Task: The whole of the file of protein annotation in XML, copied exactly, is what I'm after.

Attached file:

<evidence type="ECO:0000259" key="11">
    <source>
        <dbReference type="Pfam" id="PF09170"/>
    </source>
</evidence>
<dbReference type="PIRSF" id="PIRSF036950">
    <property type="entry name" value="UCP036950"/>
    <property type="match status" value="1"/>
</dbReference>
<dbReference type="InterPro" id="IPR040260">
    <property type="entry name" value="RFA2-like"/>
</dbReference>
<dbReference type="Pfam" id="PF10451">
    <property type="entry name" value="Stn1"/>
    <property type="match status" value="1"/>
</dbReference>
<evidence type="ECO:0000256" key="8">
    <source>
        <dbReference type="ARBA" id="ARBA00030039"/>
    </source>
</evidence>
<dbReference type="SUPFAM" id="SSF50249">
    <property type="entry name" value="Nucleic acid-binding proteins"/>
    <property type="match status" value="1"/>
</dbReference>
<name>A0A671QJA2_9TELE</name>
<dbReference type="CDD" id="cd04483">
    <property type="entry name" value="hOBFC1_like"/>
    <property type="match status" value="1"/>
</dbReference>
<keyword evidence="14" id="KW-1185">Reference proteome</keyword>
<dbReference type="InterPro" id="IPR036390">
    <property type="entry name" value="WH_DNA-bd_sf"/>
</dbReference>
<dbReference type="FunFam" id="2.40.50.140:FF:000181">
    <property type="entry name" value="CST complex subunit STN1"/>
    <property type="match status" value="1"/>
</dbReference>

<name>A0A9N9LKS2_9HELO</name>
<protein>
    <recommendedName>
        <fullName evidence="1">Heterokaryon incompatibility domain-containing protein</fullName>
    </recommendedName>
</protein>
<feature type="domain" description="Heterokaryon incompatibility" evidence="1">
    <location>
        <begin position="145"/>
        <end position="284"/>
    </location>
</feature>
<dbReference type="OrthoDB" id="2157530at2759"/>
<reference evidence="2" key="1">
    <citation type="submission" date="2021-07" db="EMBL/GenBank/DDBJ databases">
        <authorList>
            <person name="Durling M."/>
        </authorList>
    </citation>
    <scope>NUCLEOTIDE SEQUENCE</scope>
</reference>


<evidence type="ECO:0000259" key="11">
    <source>
        <dbReference type="Pfam" id="PF09170"/>
    </source>
</evidence>
<dbReference type="PIRSF" id="PIRSF036950">
    <property type="entry name" value="UCP036950"/>
    <property type="match status" value="1"/>
</dbReference>
<dbReference type="InterPro" id="IPR040260">
    <property type="entry name" value="RFA2-like"/>
</dbReference>
<dbReference type="Pfam" id="PF10451">
    <property type="entry name" value="Stn1"/>
    <property type="match status" value="1"/>
</dbReference>
<evidence type="ECO:0000256" key="8">
    <source>
        <dbReference type="ARBA" id="ARBA00030039"/>
    </source>
</evidence>
<dbReference type="SUPFAM" id="SSF50249">
    <property type="entry name" value="Nucleic acid-binding proteins"/>
    <property type="match status" value="1"/>
</dbReference>
<name>A0A671QJA2_9TELE</name>
<dbReference type="CDD" id="cd04483">
    <property type="entry name" value="hOBFC1_like"/>
    <property type="match status" value="1"/>
</dbReference>
<keyword evidence="14" id="KW-1185">Reference proteome</keyword>
<dbReference type="InterPro" id="IPR036390">
    <property type="entry name" value="WH_DNA-bd_sf"/>
</dbReference>
<dbReference type="FunFam" id="2.40.50.140:FF:000181">
    <property type="entry name" value="CST complex subunit STN1"/>
    <property type="match status" value="1"/>
</dbReference>

<name>A0A9N9LKS2_9HELO</name>
<protein>
    <recommendedName>
        <fullName evidence="1">Heterokaryon incompatibility domain-containing protein</fullName>
    </recommendedName>
</protein>
<feature type="domain" description="Heterokaryon incompatibility" evidence="1">
    <location>
        <begin position="145"/>
        <end position="284"/>
    </location>
</feature>
<dbReference type="OrthoDB" id="2157530at2759"/>
<reference evidence="2" key="1">
    <citation type="submission" date="2021-07" db="EMBL/GenBank/DDBJ databases">
        <authorList>
            <person name="Durling M."/>
        </authorList>
    </citation>
    <scope>NUCLEOTIDE SEQUENCE</scope>
</reference>